|NVIDIA's Neural Network Drives A Car|
|Written by Mike James|
|Tuesday, 26 April 2016|
NVIDIA has moved into AI in a big way, both with hardware and software. Now it has implemented an end-to-end neural network approach to driving a car. This is a much bigger breakthrough than winning at Go and raises fundamental questions of what sort of systems we are willing to accept driving cars for us.
The term "end-to-end" has, in AI, come to mean giving a neural network the most basic raw data as its input and wiring its output directly to whatever directly affects those inputs. This has to be contrasted with feeding in some heavily preprocessed data and allowing the outputs to control something more high-level.
NVIDIA is reporting the results of its end-to-end self driving car project, called Dave-2, and in this case the raw input is simply video of the view of the road and the output is steering wheel angle. The neural network in between learns to steer by being shown videos of a human driving and what the human driver did to the steering wheel as a result. You could say that the network learned to drive by sitting next to a human driver.
"Training data was collected by driving on a wide variety of roads and in a diverse set of lighting and weather conditions. Most road data was collected in central New Jersey, although highway data was also collected from Illinois, Michigan, Pennsylvania, and New York. Other road types include two-lane roads (with and without lane markings), residential roads with parked cars, tunnels, and unpaved roads. Data was collected in clear, cloudy, foggy, snowy, and rainy weather, both day and night. In some instances, the sun was low in the sky, resulting in glare reflecting from the road surface and scattering from the windshield."
Compare this to the conventional self-driving car approach which breaks the task into different components - lane finding, other car detection, guard rail location and so on. In most cases a detailed and accurate map of the road is also required and the program is essentially a set of if..then.. rules that use the input features to deterministically generate the outputs. This approach to self-driving cars comes with a measure of verifiability that gives confidence that the design works and why it doesn't. For example, the recent Google self driving car crash with a bus resulted in a bus detector being added to the system so it wouldn't happen again. The problem with this "engineering" approach is that the system can't cope with anything that it encounters that is new. If it isn't in the if..then rules the car can't cope.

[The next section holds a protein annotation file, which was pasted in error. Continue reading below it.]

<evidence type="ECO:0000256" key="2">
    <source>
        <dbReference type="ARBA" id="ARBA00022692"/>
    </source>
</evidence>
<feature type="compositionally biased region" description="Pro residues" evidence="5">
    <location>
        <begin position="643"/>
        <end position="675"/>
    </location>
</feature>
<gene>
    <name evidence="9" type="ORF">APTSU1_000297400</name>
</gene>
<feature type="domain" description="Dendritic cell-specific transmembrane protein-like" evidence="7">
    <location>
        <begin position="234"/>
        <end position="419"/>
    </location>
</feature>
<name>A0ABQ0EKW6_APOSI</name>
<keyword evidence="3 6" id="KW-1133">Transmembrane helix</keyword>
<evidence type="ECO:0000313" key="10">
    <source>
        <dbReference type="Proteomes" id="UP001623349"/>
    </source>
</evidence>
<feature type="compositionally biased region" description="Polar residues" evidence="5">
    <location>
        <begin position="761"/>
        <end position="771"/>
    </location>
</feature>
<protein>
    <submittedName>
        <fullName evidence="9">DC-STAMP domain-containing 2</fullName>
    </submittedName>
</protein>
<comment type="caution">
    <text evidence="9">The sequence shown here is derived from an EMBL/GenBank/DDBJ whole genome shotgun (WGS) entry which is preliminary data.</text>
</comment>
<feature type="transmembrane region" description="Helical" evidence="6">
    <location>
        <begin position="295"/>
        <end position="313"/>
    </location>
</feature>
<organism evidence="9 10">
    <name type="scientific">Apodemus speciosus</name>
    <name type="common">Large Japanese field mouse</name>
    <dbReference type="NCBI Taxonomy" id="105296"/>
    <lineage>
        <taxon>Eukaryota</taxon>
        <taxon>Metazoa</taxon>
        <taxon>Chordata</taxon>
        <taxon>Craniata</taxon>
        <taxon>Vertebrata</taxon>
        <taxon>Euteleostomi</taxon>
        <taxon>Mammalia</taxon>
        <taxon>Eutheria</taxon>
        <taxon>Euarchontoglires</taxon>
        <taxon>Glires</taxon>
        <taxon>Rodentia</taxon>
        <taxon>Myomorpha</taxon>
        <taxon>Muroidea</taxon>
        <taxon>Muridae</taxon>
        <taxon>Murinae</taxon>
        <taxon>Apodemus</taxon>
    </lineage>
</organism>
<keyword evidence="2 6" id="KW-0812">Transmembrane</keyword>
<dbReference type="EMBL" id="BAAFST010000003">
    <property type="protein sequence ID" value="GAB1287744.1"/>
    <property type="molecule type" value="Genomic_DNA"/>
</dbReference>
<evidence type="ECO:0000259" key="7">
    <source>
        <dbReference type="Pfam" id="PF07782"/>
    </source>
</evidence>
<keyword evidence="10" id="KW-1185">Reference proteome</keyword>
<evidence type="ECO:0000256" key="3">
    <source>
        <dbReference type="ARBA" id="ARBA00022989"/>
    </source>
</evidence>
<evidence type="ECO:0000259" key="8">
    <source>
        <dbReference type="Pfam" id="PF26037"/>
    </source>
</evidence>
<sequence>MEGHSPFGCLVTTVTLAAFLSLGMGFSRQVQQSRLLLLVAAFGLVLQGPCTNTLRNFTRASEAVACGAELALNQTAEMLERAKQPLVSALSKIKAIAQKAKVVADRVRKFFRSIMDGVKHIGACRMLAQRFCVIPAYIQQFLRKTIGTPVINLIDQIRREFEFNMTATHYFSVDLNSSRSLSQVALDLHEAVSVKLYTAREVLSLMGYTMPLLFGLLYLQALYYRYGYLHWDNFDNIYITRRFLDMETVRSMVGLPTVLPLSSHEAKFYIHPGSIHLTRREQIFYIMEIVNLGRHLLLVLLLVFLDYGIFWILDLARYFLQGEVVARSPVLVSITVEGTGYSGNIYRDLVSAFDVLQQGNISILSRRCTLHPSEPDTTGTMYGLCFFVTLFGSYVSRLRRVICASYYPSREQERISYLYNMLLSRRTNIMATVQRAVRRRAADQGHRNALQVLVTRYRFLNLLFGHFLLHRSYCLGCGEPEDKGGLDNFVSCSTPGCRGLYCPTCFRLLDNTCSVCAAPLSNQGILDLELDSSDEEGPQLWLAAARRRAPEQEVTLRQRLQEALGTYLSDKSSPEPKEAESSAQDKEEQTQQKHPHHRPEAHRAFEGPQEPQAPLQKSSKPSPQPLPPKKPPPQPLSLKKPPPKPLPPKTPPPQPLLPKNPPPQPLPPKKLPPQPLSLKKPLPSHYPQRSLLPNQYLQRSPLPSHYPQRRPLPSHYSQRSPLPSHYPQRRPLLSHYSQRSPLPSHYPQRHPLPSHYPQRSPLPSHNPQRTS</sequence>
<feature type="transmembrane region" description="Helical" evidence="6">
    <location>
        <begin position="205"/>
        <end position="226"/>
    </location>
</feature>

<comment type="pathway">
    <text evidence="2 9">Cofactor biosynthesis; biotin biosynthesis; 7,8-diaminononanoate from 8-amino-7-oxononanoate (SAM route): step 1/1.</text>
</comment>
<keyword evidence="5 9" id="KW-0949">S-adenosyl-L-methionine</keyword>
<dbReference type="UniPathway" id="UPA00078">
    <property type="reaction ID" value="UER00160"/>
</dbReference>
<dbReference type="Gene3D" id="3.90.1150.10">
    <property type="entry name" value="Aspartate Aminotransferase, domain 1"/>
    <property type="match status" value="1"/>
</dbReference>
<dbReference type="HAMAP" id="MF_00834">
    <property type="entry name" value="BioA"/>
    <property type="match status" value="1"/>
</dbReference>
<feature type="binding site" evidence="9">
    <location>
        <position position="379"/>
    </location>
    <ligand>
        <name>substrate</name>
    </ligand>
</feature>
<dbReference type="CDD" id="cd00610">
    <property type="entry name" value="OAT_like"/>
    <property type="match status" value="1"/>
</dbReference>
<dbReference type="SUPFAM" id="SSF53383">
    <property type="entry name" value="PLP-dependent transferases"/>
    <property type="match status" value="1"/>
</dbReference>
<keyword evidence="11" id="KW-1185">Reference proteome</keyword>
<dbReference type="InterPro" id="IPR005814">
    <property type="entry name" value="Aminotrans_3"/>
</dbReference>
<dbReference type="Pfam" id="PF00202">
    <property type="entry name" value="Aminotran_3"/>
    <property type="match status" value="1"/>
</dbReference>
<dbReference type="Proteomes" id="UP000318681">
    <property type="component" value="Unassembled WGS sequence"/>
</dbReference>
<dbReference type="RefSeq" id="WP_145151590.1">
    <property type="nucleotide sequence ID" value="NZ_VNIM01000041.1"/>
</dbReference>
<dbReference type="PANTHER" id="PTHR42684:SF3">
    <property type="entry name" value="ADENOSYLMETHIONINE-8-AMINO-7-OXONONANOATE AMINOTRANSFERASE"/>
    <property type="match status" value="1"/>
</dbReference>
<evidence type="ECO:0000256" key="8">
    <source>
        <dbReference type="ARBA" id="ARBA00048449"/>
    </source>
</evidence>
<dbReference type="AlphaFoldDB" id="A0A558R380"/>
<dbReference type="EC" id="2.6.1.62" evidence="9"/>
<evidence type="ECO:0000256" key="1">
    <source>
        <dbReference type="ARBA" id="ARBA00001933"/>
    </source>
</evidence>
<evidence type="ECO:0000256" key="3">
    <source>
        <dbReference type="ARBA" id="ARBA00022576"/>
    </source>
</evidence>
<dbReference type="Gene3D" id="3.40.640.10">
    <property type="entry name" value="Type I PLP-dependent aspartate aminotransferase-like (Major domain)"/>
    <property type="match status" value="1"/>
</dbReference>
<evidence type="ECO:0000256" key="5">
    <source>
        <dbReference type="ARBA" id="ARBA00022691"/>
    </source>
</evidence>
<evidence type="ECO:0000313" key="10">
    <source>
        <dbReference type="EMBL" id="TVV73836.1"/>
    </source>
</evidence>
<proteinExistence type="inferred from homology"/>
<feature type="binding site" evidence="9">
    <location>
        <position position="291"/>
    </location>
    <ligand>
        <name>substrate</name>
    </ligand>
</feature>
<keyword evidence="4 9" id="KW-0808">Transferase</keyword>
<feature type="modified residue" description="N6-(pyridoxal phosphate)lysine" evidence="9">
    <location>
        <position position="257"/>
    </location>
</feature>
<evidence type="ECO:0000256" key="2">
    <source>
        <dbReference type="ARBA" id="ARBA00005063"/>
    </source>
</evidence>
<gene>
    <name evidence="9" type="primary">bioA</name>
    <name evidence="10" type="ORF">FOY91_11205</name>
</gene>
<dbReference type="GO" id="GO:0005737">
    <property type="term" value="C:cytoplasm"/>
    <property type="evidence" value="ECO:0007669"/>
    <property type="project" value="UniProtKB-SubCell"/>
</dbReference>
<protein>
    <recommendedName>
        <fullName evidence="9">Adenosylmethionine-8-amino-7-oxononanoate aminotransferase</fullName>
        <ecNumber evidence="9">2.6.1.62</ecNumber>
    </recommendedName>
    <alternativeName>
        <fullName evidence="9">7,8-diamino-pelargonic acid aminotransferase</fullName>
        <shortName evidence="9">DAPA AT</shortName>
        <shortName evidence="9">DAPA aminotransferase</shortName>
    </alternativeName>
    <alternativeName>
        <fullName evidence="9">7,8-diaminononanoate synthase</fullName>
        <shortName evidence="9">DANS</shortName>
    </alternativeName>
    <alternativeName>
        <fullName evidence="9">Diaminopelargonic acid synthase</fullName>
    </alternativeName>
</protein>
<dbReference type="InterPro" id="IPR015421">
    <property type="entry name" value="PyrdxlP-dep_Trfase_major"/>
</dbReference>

While NVIDIA refers to Dave-2 as a self-driving system it is restricted just one aspect of driving a vehicle - steering which involves perception and what in a human would be eye-to-hand co-ordination. While this is a fundamental aspect of driving it doesn't cater for the other crucial matters of starting, stopping and speed control.
As a neural network, Dave-2 can generalize to situations it has never been trained on, or at least we hope it can. This means that a self-driving car using an end-to-end approach could be more capable, but also perhaps less predictable. As there are no if..then rules to examine it is much harder to know what a neural network will do as the way that it works is distributed though the network. While you might not be able to point to a specific "bus detector", the network would still avoid a collision with a bus.
After training, Dave-2 was reduced to using a single forward facing camera:
The network architecture was a deep convolutional network with 27 million connections and 250,000 parameters.
After testing on a simulation, Dave-2 was taken out on the road - the real road. Performance wasn't perfect, but the system did drive the car for 98% of the time leaving the human just 2% of the driving to do.
You can see a video of it in action:
To me it looks as if it drifts in its lane a bit too much to be a human driver, but this could be a control loop problem rather than a deep AI issue.
Examining the network's structure suggests that it did learn to detect useful road features, but of course it wasn't trained to learn road features only steering outputs.
It is reasonable to suppose that this sort of approach is superior to fully engineered solutions but are you going to trust it:
"Compared to explicit decomposition of the problem, such as lane marking detection, path planning, and control, our end-to-end system optimizes all processing steps simultaneously. We argue that this will eventually lead to better performance and smaller systems. Better performance will result because the internal components self-optimize to maximize overall system performance, instead of optimizing human-selected intermediate criteria, e.g., lane detection. Such criteria understandably are selected for ease of human interpretation which doesn't automatically guarantee maximum system performance."
Do we need to understand a system to have confidence that it will work? If we learn the lessons of traditional buggy software the answer seems to be no.
or email your comment to: firstname.lastname@example.org
|Last Updated ( Tuesday, 26 April 2016 )|